Bitcoin remains the most popular cryptocurrency, as its price continues to surge past the $20k mark in recent weeks and showing no signs of losing its momentum. Although cryptocurrencies are often touted to be secure, and they are, in the sense that they are decentralized and open source, what they’re clearly not clearly not secure from are cyber attacks and theft.
Hackers are targeting Bitcoin users and exchanges worldwide. The latest casualty being NiceHash, a Slovenian-based crypto-mining marketplace, who made a public announcement yesterday about the details of the security breach. NiceHash has ceased operations while investigations are underway, and they work on remediating the situation (and their reputation). As a result of what they called “a highly professional attack with sophisticated social engineering”, NiceHash stated that their “payment system was compromised and the contents of the NiceHash Bitcoin wallet have been stolen.” Whilst they have not revealed the exact amount that was stolen, Reuters reported that the number amounted to approximately 4,700 Bitcoins (between $70.5 million to $94 million based on current valuations).
NiceHash offers a cryptocurrency mining service, where customers can give out their extra computing power for the complex calculations typically required to mine new Bitcoins or other cryptocurrencies. Users can also purchase computer processing power from other NiceHash users. Whilst users typically move cryptocurrencies they earn into their own digital wallets or a Bitcoin exchange, some opted to leave their earnings on NiceHash’s digital wallet, which has been digitally ransacked and emptied by the hackers.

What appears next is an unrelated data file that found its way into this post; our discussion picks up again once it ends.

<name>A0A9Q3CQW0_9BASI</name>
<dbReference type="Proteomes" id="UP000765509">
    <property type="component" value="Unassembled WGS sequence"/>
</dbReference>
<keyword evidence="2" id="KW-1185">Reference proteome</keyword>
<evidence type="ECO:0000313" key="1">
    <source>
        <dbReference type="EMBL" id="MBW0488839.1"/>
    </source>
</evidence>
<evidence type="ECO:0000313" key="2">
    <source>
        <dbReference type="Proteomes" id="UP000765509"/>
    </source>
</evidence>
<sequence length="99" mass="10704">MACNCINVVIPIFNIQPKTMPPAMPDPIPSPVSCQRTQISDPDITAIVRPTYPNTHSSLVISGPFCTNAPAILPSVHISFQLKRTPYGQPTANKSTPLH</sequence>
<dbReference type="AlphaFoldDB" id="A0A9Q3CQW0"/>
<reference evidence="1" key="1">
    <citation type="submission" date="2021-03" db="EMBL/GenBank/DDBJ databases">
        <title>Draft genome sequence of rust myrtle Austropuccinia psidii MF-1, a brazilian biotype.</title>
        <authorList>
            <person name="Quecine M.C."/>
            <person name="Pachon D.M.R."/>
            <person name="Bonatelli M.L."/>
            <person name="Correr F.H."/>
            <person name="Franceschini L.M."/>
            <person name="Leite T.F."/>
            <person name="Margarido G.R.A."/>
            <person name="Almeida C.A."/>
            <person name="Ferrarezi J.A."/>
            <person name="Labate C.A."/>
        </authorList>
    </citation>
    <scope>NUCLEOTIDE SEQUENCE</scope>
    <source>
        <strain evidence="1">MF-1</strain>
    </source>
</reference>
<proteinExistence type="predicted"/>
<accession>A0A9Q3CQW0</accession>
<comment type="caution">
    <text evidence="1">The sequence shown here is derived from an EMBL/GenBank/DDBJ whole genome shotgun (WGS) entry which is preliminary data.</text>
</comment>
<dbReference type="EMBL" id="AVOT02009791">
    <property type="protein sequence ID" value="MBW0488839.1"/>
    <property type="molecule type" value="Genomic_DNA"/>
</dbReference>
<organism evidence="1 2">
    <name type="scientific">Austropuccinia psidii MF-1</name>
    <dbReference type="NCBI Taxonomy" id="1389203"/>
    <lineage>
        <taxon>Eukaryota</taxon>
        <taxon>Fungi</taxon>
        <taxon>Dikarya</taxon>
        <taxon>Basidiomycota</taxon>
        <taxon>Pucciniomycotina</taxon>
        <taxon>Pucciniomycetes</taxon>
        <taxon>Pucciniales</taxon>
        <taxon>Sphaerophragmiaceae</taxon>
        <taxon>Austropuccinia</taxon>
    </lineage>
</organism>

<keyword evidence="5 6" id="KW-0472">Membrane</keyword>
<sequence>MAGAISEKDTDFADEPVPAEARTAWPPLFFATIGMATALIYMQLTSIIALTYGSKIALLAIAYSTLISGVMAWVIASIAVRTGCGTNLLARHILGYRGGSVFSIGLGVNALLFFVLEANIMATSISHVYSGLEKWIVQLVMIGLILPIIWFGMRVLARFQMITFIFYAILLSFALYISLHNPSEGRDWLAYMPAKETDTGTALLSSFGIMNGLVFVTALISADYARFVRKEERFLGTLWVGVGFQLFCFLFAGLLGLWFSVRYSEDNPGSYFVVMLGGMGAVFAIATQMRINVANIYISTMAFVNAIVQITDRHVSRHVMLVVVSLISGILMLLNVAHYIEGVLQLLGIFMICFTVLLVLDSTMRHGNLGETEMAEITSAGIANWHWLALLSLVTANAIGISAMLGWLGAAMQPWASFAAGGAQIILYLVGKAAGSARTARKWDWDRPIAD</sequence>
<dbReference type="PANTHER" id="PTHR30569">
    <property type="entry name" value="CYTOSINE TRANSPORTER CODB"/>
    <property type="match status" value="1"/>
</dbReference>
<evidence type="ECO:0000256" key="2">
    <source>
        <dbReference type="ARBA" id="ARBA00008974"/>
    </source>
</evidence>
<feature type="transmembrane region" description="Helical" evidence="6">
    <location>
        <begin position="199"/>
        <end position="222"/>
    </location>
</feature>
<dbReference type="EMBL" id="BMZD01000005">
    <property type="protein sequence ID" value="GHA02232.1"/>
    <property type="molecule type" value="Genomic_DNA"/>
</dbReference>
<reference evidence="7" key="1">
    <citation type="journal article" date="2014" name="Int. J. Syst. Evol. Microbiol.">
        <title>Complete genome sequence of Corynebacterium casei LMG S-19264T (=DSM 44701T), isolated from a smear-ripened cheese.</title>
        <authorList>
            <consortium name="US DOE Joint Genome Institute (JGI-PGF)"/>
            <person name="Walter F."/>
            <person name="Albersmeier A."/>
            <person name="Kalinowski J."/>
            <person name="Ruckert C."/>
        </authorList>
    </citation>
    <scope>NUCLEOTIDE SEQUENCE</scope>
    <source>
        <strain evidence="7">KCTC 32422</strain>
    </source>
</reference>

Unfortunately, similar cases of Bitcoin robberies are becoming increasingly common, with almost no consequences and zero arrests made. One of the world’s largest Bitcoin exchanges, Bithumb, for example, was also hacked last June, resulting in the loss of billions of won and over 30,000 customer data compromised. What this points to is the fact that Bitcoin is just as vulnerable as any other online asset despite the widespread notion that the underlying blockchain technology is safer and more trustworthy than other kinds of digital financial transactions.
As the value of Bitcoin and other cryptocurrencies keep increasing, sophisticated criminal groups will continue to look for security weak spots and we can expect more of such cyber heist cases in the coming years. The surge in Bitcoin prices is great, but the usual buyer beware adage still applies, especially for a digital currency that is yet to mature, still trying to find its footing in terms of security and regulations.